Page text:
Posted by: Karlee A. Turner | November 11, 2013

November 11, 1859

Mary Brewster did not make any journal entries from November 6-11th [1848].

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NOTE: Mary Lawrence’s journal entry for NOVEMBER 1, 1859 is three pages long (eleven paragraphs). Additionally, she did not make any entries between November 2 through December 1. Therefore, the journal entry for this date will be divided into eleven installments, a single paragraph will be posted for the next eleven days (or through November 11).

Mary Lawrence, [Tuesday] NOVEMBER 1 [through 30] 1859: “….On our way home called at Captain Wilcox’ to get some New Bedford papers. After we arrived  home I sat down, as I usually do on the receipt of home papers, to look over deaths and marriages. Samuel had stepped out, and I was left alone. Shall I ever forget my sensations when the first paragraph on which my eyes rested was the death of my dear father. What a shock and how unexpected! Can it be that I have seen him for the last time? Oh, how fondly I have anticipated meeting Father, Mother, brothers, and sisters once more. It has been the great wish of my heart. Oh it is so hard that I could not have heard one word in connection with his death. It seems as if it could not be, the thought that he is no more, that he died when I his eldest daughter was far away, that I never more shall see him. Oh, it almost overpowers me, and my poor mother, I fear that the blow was too heavy for her to bear. With what a sad heart shall I return home. I feel as if his vacant place would be more than I can bear.”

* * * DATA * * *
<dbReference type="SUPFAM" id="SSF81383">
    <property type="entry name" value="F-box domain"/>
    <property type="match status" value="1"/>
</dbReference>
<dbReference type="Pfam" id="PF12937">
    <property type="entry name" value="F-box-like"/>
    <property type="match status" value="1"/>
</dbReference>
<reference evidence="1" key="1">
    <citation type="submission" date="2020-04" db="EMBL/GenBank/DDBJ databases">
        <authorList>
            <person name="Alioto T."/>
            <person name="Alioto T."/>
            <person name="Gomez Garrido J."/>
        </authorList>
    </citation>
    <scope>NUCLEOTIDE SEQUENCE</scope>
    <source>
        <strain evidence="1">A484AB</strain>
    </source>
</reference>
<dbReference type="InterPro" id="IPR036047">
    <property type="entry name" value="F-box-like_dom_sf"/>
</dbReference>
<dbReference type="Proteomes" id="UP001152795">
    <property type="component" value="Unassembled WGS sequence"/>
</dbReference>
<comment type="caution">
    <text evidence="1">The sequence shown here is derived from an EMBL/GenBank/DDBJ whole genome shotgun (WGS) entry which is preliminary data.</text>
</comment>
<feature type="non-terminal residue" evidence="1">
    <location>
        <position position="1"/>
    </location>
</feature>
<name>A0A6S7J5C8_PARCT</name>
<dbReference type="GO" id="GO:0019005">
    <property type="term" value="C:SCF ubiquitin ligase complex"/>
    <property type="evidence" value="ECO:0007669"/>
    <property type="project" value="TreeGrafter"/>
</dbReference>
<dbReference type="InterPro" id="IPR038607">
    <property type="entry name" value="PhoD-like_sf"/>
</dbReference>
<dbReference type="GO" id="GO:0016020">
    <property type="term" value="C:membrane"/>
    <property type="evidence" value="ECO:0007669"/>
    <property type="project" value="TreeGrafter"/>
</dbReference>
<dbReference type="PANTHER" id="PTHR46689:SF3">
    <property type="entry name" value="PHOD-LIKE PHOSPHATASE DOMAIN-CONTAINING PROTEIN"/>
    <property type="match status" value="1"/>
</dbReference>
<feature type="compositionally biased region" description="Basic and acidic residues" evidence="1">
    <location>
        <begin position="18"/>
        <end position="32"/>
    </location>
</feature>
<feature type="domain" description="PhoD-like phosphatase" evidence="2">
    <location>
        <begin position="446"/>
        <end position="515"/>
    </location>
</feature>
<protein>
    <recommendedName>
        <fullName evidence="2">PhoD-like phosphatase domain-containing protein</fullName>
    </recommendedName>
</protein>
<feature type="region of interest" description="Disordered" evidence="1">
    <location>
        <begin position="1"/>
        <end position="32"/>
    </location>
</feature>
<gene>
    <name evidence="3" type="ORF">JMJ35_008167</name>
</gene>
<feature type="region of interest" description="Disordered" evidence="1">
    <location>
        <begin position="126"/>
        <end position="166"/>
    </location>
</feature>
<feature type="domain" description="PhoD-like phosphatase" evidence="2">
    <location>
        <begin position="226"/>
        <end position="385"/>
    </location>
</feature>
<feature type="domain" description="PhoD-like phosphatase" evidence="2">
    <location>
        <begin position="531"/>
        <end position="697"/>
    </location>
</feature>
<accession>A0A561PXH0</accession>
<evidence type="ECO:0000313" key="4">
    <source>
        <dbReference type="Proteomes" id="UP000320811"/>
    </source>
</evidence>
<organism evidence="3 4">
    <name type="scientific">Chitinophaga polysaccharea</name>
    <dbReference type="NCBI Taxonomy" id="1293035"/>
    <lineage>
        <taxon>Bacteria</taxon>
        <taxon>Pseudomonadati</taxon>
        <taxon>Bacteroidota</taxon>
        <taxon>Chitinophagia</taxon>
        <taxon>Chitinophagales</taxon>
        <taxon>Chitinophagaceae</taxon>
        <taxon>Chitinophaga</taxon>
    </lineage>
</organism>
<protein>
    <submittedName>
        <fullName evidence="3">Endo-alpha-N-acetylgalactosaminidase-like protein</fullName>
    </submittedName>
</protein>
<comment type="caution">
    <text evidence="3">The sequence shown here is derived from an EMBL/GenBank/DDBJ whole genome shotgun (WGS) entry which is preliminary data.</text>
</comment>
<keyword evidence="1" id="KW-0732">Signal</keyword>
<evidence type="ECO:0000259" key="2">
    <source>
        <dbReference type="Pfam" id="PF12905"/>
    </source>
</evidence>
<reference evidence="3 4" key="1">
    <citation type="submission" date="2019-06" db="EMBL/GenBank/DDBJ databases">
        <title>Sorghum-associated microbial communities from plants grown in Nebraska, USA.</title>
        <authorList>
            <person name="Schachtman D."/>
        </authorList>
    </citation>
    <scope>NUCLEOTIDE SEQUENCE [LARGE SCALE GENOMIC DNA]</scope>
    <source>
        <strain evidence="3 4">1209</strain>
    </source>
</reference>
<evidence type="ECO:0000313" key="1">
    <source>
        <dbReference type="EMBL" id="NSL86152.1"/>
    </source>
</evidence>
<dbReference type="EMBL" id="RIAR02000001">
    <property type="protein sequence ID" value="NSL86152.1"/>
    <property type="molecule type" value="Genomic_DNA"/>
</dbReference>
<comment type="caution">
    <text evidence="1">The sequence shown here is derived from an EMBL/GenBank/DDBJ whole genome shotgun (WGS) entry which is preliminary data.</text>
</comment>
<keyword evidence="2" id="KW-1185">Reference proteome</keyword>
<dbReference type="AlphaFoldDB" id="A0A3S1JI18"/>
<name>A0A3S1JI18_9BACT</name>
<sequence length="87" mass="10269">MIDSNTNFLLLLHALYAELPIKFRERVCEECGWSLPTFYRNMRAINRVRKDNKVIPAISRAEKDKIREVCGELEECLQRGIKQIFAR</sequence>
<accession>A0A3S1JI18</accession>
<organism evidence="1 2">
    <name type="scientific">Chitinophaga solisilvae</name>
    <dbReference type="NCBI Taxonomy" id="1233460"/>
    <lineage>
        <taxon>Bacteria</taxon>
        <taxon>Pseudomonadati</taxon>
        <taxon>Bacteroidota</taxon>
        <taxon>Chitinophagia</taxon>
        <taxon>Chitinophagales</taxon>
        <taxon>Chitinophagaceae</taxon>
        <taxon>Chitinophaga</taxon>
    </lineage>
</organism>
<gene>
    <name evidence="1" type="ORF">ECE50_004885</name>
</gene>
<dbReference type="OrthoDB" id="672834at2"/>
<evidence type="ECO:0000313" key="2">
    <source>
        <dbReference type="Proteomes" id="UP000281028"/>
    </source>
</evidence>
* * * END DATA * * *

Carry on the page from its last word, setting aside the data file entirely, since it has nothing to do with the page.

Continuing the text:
With this entry, Mary became silent and did not make another journal entry until the Addison left the port of Honolulu, on December 2, 1859 for the final voyage toward home.  I am unfamiliar with the mourning customs of the mid-19th century (my next topic in which to study) but I believe I can safely make a couple of assumptions about the “why” of her silence: Perhaps as she mourned her father’s death, it was customary for a young woman to remain silent (and quiet within her in own thoughts) in the loss and respect for a beloved parent; or perhaps because she remained at Honolulu for three – four weeks she didn’t take the time to write in her sea-journal. I will investigate both possibilities and at a later date, let you know of my discoveries.

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Eliza Williams, her husband and their two children, aboard the Florida anchored safely in San Francisco Bay on the afternoon of October 26, 1861; ending a three-year whaling voyage.


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